Pioneer Women: UAW 31’s Vicky Hale and Adjunct Professors Organize

This week on the Heartland Labor Forum: Meet Vicky Hale – the new President at UAW Local 31. As their first ever woman Prez, she’s a Pioneer Woman. Last week, adjunct professors raised hell along with fast food and other low wage workers. Find out why they’ve become the sweatshop workers of 21st century higher ed. Tune in Thursday at 6pm, rebroadcast Friday at 5am.

Pioneer Women: UAW 31’s Vicky Hale and Adjunct Professors Organize

This week on the Heartland Labor Forum: Meet Vicky Hale – the new President at UAW Local 31. As their first ever woman Prez, she’s a Pioneer Woman. Last week, adjunct professors raised hell along with fast food and other low wage workers. Find out why they’ve become the sweatshop workers of 21st century higher ed. Tune in Thursday at 6pm, rebroadcast Friday at 5am.

European Blues & Memphis Soul Stew

The first 90 minutes will be some new European Blues that i brought back from my Brussels Visit!Some of the artist are:
Erja Lyytinen- Finland,
A Contra Blues – Spain
Jessy Martens & Band- Germany
Lisa Lystam Family Band- Sweden
Shapeshifted- Belgium
and a host of others! This should get you ready for next week “European Blues Challenge ” 3 hour special!!!!!
THe second 90 minutes will be Memphis “Soul Stew” !!!
That’s music made a special way:
Give me about a half a teacup of bassNow I need a pound of fatback drums

Now give me four tablespoons of boiling Memphis guitars
This goin’ taste alright

Now just a little pinch of organ

Now give me a half a pint of horn

Place on the burner and bring to a boil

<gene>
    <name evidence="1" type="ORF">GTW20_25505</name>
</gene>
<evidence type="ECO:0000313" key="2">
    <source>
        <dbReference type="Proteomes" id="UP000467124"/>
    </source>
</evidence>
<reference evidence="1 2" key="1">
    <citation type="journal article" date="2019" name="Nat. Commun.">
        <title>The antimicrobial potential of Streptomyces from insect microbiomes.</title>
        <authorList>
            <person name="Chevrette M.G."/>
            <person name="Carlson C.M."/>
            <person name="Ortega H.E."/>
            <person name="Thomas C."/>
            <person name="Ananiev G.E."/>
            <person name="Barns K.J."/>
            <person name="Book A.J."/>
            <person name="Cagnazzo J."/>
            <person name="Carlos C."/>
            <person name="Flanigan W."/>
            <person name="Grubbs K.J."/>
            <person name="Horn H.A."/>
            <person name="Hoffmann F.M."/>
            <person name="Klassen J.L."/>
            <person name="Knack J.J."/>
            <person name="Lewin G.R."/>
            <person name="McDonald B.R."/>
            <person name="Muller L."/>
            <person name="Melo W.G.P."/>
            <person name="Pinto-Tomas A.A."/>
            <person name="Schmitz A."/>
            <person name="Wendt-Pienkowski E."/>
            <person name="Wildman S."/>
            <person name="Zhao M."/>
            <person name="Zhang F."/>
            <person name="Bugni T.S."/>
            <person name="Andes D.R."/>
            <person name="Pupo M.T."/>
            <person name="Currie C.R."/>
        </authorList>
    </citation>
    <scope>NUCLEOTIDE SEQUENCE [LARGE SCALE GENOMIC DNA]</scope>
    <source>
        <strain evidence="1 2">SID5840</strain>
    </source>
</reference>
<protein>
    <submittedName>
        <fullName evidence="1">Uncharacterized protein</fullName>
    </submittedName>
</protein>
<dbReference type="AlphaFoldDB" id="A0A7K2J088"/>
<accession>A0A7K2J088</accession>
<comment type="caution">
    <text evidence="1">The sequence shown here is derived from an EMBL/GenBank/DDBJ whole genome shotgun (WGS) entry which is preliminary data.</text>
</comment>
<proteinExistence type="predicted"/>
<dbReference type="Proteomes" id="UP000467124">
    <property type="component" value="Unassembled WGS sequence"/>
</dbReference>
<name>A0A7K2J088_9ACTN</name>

That’s it, that’s it, that’s it right there.
Now beat, well.
King Curtis

 

Gender Based Violence in Myanmar

A Canadian living in Yangon, Myanmar [formerly Burma] probes deeply into what people say, think, and do about Gender Based Violence in a country that has a mythology of equality and a reality of subordination.

Featured Guest: Daw Aung San Suu Kyi, opposition leader and National League For Democracy Chairperson; Daw Myat Myat Ohn Khin, Minister for Social Welfare, Relief and Resettlement; Ma Aye Aye Maw, Economics and English teache; Ko Kyaw Min San, male Taxi Driver; Daw Katha Htery, Buddhist nun; Daw Myint Myint Khin, Boarding house owner. Most of these women are involved with the group Akhaya Women.

Saving the Planet at the Planetary Defense Conference + Sierra Club Radio: Lessons of Love Canal

Planetary Radio Live was the only public event at the just-completed Planetary Defense Conference in Italy. Join us for excerpts from an all-star celebration of worldwide efforts to find, track, characterize and eventually deflect killer Near-Earth Objects. Our guests are William Ailor, Fabrizio Bernardi, Paul Chodas, Lindley Johnson, Detlef Koschny and Amy Mainzer. Bruce Betts was on hand for an on stage What s Up segment and award of the latest round of Shoemaker NEO grants. 

Sierra Club Radio talks with Gibbs, whose work in Love Canal in the 1970′s sparked a movement to clean up toxic waste. She talks with us about creative tactics in activism; what gives her hope; and her work now as Executive Director of the Center for Health, Environment, and Justice. 
Also some Green Tips from Avital Andrews on how to make your drive greener.  

LOCAL SHOWCASE presents Vi Tran’s THE BUTCHER’S SON

Vi Tran presents
THE BUTCHER’S SON
A Refugee Performance Memoir
Performed live on KKFI 90.1 FM
Tune in or stream at www.kkfi.org